I stretch my legs out forward and prop my feet on the footrests.
I grip the paddle with both hands and I'm ready to go.

I'm on my own after this.
Whatever happens, I'll need to handle it myself.
(Of course, if I really get in a bind, the instructor will swoop in to the rescue.)
As my small boat separates further from shore, my uneasiness grows.

I start to paddle gently. First, I just go straight ahead.
Right, left, right, left, like swimming the crawl stroke, I catch the water and propel myself forward.

If I try to paddle faster, I veer off in random directions, so as much as possible, I slide my paddle gently, like I'm petting the water's surface.

What gave me more trouble than I expected was turning left and right.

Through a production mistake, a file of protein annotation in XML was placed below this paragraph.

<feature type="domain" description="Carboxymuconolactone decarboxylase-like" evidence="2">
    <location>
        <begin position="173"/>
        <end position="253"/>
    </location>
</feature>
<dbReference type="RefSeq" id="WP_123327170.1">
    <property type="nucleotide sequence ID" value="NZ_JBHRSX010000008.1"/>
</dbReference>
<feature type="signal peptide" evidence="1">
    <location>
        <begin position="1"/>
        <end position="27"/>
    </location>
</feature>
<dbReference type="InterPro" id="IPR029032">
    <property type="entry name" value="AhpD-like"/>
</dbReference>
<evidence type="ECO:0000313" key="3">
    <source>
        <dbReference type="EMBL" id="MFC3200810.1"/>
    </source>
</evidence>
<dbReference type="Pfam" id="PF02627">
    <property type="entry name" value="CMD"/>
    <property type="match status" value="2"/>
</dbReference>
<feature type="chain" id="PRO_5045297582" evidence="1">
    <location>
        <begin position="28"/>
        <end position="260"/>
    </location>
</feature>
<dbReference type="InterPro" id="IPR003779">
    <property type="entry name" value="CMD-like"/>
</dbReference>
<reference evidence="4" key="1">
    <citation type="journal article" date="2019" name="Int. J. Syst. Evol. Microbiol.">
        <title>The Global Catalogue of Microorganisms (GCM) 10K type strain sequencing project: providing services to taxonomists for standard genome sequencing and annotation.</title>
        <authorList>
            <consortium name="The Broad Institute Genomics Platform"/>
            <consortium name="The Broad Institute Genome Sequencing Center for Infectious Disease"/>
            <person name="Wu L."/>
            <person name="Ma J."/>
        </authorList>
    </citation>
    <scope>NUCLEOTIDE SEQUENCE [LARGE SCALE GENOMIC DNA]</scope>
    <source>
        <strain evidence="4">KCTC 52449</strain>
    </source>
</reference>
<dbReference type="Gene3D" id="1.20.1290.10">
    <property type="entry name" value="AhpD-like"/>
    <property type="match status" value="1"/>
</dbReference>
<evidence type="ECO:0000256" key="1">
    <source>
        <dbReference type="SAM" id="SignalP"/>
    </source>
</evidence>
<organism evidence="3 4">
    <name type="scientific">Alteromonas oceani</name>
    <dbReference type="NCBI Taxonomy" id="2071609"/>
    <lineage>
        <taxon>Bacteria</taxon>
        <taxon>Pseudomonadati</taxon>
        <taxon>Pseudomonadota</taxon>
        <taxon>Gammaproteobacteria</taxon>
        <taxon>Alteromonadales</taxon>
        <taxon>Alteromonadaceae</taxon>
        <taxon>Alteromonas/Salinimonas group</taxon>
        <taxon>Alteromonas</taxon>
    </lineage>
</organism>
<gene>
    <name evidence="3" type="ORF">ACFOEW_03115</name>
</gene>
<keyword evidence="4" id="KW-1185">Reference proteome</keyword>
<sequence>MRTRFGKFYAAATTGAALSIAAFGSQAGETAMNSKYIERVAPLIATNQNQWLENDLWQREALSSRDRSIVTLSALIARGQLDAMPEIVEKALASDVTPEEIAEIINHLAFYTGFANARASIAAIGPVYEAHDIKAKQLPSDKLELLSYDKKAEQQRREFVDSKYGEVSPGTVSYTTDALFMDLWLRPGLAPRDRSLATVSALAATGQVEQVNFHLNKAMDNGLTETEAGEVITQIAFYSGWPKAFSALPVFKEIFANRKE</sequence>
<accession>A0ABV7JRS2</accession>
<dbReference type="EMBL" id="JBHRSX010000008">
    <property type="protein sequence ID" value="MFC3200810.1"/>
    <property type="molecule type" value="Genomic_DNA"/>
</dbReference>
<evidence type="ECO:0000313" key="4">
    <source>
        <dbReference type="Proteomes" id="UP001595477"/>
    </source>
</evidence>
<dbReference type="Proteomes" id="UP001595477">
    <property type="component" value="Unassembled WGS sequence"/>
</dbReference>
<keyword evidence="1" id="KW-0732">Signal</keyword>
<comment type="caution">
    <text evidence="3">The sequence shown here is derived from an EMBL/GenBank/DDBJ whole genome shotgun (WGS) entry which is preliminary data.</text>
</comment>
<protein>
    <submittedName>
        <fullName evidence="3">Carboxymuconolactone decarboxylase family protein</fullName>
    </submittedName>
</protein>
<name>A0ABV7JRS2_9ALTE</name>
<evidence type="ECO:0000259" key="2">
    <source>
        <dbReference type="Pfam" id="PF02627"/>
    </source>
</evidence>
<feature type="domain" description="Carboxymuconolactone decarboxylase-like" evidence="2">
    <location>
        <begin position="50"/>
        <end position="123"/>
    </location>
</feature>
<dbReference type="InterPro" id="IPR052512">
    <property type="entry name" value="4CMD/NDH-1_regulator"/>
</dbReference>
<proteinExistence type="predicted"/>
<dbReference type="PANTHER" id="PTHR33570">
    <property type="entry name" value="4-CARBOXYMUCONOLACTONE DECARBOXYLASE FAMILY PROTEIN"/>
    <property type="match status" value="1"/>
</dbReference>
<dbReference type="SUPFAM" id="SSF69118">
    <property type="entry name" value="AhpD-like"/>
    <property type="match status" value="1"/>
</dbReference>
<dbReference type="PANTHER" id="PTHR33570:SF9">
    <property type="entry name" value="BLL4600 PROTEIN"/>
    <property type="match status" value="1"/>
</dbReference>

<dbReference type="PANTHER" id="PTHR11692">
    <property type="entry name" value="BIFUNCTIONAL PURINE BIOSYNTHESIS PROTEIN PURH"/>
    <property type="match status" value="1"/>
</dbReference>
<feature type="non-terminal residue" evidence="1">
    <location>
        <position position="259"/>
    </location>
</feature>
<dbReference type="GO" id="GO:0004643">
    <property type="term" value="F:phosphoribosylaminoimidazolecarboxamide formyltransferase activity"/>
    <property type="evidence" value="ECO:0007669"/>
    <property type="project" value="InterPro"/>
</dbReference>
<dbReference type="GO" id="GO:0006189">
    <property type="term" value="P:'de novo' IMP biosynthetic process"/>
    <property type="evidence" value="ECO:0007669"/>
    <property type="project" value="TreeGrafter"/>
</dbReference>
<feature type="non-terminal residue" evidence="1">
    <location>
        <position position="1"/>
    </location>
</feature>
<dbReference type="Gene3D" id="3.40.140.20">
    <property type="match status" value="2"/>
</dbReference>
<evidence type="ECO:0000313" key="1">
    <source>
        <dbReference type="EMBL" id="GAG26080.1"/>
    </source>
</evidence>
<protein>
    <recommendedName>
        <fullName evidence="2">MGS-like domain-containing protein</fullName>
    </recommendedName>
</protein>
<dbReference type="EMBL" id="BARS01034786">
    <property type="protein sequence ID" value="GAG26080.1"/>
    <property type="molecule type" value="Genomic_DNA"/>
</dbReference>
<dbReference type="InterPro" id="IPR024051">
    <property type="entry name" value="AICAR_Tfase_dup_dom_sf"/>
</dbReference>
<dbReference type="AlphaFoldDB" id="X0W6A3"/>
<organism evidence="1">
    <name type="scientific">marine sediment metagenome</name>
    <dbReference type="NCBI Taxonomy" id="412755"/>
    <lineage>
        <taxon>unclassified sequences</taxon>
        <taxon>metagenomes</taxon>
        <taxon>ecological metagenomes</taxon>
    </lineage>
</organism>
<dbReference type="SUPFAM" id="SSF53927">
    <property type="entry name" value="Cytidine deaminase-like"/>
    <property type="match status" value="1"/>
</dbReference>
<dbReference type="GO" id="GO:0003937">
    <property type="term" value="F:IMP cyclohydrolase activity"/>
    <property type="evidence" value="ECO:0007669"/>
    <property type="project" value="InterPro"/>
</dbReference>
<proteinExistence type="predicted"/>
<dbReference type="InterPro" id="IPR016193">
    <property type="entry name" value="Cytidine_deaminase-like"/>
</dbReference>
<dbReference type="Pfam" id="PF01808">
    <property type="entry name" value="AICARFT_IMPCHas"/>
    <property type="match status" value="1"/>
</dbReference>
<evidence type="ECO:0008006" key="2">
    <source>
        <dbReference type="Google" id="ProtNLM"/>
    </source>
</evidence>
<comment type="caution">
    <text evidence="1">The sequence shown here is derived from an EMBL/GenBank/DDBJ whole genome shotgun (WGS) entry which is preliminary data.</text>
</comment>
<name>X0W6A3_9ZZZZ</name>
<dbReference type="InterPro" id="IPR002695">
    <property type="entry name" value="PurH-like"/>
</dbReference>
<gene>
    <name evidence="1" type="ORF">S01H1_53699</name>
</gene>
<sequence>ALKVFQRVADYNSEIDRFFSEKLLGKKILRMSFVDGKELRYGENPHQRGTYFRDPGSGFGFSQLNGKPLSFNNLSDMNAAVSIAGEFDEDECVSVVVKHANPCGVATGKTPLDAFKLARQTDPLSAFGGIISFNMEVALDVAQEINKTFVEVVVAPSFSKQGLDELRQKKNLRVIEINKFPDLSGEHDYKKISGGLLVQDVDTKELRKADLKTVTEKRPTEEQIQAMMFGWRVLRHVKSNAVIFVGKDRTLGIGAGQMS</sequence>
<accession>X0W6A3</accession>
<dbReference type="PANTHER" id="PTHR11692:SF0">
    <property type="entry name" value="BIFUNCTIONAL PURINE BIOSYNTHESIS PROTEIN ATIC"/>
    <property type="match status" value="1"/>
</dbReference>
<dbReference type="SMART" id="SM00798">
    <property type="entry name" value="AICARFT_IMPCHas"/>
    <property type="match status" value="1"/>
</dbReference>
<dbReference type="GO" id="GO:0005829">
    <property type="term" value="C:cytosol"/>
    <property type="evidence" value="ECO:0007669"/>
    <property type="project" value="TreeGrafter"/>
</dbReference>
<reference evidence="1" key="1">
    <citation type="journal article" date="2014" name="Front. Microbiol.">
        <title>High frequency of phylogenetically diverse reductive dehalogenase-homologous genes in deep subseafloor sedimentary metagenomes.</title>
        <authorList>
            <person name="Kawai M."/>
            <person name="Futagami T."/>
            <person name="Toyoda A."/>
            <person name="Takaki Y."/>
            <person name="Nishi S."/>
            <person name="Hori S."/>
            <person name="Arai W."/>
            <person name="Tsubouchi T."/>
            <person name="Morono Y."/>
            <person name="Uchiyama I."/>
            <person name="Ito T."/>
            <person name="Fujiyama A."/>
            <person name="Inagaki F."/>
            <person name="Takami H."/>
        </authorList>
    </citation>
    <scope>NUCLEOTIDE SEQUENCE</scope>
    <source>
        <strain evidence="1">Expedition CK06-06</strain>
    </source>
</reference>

I tended to head off in a different direction from what I wanted and, more than a few times, I almost drifted away. I'm not a natural at this.


At the beginning, I didn't have the luxury of enjoying the scenery, but as I got the hang of it, I started to admire the ocean.

This was the real start of my sea kayaking tour.
I listened closely to the quiet sound of the waves, sat in awe of scenery I couldn't see from shore, slipped through sea caves with stone massifs, relished the sea breeze, bathed in the sunlight reflecting off the surface, occasionally rested my paddle, experienced the sensation of being in a swaying cradle, and enjoyed a relaxing time strolling on top of the water.

Swimming through the water is delightful, but so is drifting above it.
That was something sea kayaking taught me.

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